“I am. The Church of Jesus Christ of Latter-day Saints.”

His answer bolstered me, given what I was about to request.

“Can I ask you one more favor?”


“When the time comes, I want to do a Jewish ritual washing for Jay. It’s called a tahara. It means purification. I’ll need help; it’s too hard to do alone.”

“Of course. Call me when you need me.”

The days passed in a kind of waking dream. Jay talked on and off, disclosing struggles of all kinds. He liked hearing stories about Divine Corners, how we played in the snow and explored the brook behind the coops. I emptied his drainage bag and changed his adult diapers.

“This is disgusting,” he said.

“I’m fine,” I said. “I’m here for you. There’s nothing else I want to do.”

As our mother did when we had fevers as children, I gave Jay a sponge bath and changed his worn pajamas to a clean set.

Jay quietly slipped away. He told me that his dream was to buy a house on a lake with a few acres of land.

“That’s such a nice idea, Jay,” I said. “I love you.”

“I love you too.”

And then I made a plea I knew people have uttered for millenniums. “Send me a sign, Jay. Please send me a sign from the other side.”

Early Thursday morning I woke up inches from my brother to find him gone. No labored breathing, no death rattle. His skin had cooled, his limbs stiffened.

When the sky was fully lit, I called his friend, and we performed the tahara. We removed Jay’s pajamas, removed the drain and bag, all the while using a clean sheet to keep his frame covered and dignified. I repurposed the battered teapot to pour water over his body, starting with his head and moving to his feet. We toweled him dry, dressed him in long underwear and wrapped him in the duvet cover from our childhood farm. The work felt tender, holy, a last act of intimate kindness.

The mortuary people came and removed Jay’s body. At 6 o’clock I boarded the van for the airport. Only one other person got on, a white-haired woman in a sweater set. I saw that she bid a sorrowful farewell to the man seeing her off. She sat a few rows behind me. Drizzle and traffic caused delays, but our elfin driver navigated the trip and asked us which terminals we needed.

“American,” she said, turning mournfully in my direction. “It’s a sad trip. My brother is dying of brain cancer in Florida.”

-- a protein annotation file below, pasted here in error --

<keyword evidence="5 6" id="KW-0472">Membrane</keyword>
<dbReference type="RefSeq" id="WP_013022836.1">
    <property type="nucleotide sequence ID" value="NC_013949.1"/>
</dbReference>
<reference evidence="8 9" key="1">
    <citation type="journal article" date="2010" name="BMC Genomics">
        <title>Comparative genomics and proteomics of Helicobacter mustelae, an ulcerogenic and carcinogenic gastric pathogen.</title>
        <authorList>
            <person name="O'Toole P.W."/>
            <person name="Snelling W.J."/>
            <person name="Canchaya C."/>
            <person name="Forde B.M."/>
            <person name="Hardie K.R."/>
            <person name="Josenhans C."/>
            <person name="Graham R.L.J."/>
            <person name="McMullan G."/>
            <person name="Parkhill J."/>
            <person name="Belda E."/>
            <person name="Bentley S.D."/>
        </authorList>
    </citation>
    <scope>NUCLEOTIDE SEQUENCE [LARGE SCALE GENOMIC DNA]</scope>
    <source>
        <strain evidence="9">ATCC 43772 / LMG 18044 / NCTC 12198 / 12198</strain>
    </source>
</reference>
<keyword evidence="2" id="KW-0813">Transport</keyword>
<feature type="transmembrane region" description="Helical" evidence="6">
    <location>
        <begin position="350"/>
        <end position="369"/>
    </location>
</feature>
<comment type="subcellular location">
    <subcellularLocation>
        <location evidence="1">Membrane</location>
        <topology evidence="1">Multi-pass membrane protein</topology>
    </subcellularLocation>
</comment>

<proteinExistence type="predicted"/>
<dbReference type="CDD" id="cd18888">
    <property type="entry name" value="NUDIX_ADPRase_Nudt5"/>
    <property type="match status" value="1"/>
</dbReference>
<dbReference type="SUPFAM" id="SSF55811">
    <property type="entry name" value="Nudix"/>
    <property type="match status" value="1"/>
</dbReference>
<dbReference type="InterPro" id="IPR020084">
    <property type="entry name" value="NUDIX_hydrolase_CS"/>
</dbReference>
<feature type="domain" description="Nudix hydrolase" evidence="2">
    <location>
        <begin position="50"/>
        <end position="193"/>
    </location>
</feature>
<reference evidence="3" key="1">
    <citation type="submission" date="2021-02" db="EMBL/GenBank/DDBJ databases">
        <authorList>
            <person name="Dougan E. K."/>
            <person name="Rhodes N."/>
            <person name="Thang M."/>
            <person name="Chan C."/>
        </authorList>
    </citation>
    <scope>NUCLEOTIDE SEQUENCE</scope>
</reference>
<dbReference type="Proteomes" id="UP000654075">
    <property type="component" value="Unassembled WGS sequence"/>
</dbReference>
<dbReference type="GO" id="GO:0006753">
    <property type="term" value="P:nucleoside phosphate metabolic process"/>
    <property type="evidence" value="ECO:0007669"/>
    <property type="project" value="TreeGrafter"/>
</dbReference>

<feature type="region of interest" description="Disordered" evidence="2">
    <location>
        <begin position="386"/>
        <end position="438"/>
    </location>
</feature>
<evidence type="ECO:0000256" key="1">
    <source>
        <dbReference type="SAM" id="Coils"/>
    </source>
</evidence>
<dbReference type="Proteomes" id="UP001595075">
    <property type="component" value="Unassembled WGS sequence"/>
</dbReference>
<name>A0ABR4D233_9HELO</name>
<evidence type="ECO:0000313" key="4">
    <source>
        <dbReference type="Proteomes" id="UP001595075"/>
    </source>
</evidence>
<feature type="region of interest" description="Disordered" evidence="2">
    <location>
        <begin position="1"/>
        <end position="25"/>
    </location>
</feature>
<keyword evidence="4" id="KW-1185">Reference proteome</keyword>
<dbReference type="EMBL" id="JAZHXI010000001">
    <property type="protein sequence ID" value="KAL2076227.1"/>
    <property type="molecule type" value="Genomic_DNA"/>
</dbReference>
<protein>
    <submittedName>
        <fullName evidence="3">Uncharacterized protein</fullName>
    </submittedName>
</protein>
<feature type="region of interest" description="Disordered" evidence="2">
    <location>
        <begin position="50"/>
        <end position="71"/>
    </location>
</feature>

“United,” I said, and to her: “I just left after taking care of my brother, who died this morning. I hope you get there in time.”

We reached across the aisle and held hands. Jay had made good on his sign.

Complete Article HERE!

Honoring The Wishes of Those Who Didn’t Want a Funeral

Loved ones who are grieving may ultimately make different decisions

If someone doesn’t want to have a funeral or memorial, they should still take into account the feelings and grief of those left behind

By Marijke Vroomen Durning

Funerals, shivas, memorials and other rites that mark a death are a fact of life. They bring together people to mark the deceased’s life and passing, while providing comfort, support and a sense of community. But more and more, people are opting not to have a traditional service or rite, choosing something different or even nothing at all. Those left behind after a death may have strong feelings about those wishes, especially if the instructions run counter to their own ideas and beliefs.

“I think it’s important to honor the person who has died and their wishes,” said Candi Cann, an associate professor of religion at Baylor University in Waco, Texas. “But I also think it’s important to honor the needs of the person who is left behind, and sometimes those [wishes and needs] don’t always match up.”

“Everybody has different ways they want to remember the people they love.”

The important thing is those who are left behind get the support they need, so there must be a conversation that lays this all out before someone dies, she said.

Talking about death and dying in the past was natural because it was so common, even among children. This changed as medicine began to improve in the 1900s and death became a more sensitive topic as doctors did everything they could to keep their patients alive. Death was considered a failure and it became a subject that wasn’t openly discussed among family and friends. But we need to start talking about it again so everyone is on the same page, without assumptions and, hopefully, without bad feelings, Cann added.